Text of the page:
We last visited Kielder in Autumn when it was quite a bleak day. Although the weather wasn’t brilliant, we knew we only had a timeframe of a few weeks to see the forest as a mass of different colours!
The drive to Kielder is always interesting, the steep country roads are full of blind summits; you literally can’t see the road ahead until the car is over the hill. It doesn’t matter how many times we’ve drove along those roads, my stomach still drops on the decent and my immediate reaction is to grab on to the door handle, as if it will help!
The viaduct was built in 1862 by the North British Railway, its seven semi-circular masonry skew arches were once used by trains to cross marshy land; however, it’s now used as a public footpath. When writing this post it dawned on me that I didn’t actually take a photograph of the viaduct as we walked across it rather than viewing it from below!
We continued along the path following our map to the Silvas Capitalis, a giant timber head sculpture; however, this was a lot further than we thought. With not arriving at Kielder until afternoon it meant that it would’ve been quite dark by the time we reached the scultpure so we decided to go back another time during the day. Instead we walked along to the little bridge before turning back.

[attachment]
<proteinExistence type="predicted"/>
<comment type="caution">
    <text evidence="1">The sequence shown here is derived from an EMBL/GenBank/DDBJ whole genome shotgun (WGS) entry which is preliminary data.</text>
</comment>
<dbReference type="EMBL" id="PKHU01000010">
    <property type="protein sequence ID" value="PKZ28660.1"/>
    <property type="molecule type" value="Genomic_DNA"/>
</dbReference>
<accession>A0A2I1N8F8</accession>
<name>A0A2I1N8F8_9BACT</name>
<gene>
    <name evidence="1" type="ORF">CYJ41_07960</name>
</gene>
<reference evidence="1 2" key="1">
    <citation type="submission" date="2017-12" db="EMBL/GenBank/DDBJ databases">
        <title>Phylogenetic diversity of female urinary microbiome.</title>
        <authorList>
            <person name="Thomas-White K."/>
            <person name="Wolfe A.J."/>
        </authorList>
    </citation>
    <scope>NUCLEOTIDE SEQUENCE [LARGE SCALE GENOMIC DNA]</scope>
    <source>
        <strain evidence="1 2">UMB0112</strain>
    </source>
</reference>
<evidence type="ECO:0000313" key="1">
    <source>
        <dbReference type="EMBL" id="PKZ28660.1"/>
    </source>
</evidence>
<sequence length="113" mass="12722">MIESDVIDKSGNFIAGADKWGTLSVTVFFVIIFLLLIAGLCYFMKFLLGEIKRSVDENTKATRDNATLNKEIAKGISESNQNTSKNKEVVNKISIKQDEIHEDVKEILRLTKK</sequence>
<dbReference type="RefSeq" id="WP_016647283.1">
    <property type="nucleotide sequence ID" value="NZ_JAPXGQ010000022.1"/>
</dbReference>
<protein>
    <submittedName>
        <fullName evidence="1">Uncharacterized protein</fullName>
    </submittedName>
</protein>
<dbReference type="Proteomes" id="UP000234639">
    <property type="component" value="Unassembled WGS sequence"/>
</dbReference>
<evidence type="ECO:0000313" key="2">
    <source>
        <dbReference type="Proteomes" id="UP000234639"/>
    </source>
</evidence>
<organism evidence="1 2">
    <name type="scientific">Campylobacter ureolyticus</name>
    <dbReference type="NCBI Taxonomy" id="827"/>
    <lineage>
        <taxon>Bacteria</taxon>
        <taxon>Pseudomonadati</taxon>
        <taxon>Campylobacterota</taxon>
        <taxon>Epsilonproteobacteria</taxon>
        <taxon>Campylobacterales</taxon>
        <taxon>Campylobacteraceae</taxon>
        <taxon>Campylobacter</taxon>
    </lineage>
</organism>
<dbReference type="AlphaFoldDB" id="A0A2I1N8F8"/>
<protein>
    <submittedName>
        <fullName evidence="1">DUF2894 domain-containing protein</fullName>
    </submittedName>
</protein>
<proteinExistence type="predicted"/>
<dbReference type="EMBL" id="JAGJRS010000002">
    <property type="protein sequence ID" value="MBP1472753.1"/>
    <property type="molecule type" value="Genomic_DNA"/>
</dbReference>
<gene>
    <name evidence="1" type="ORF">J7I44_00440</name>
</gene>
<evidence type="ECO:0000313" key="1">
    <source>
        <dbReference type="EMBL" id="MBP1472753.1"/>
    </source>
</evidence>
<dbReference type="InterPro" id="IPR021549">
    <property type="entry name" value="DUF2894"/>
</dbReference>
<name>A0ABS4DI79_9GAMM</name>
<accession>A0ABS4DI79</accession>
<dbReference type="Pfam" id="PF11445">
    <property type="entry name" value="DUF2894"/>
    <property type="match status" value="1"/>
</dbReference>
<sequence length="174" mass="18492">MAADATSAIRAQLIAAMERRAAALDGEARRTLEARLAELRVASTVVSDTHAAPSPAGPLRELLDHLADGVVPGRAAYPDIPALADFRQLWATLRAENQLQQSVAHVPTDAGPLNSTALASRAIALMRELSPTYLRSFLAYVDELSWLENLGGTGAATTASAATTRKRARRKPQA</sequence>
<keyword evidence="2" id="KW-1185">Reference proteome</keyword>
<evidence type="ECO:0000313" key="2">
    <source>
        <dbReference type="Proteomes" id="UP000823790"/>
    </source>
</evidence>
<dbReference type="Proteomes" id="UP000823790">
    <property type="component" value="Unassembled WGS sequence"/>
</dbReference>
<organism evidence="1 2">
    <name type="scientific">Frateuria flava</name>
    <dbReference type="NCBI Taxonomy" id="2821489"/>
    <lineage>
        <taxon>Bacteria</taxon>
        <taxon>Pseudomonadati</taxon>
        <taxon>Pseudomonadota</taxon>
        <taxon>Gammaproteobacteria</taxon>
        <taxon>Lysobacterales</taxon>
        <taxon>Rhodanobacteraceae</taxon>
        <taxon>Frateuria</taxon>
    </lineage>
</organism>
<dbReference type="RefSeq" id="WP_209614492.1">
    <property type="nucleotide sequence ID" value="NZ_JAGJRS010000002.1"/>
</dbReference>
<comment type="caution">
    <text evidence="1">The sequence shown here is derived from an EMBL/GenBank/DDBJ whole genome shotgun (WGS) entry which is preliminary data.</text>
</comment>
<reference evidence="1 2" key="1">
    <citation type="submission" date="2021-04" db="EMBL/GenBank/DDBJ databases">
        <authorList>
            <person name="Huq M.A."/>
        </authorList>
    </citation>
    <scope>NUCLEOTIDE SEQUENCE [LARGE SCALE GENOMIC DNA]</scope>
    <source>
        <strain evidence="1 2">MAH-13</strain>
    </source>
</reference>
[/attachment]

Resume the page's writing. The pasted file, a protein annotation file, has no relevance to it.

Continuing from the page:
The views of Kielder reservoir were beautiful and I think I may have finally witnessed golden hour! The waters were glistening and everything just seemed so peaceful…
From enjoying a leisurely lakeside carvery to biking through the forest, there’s so much to do at Kielder. I’ve always wanted to spend a weekend in one of the Scandinavian style lodges so that we could visit the observatory at night and watch the stars above Northumberland’s International Dark Sky Park! Have you visited Kielder or been stargazing before?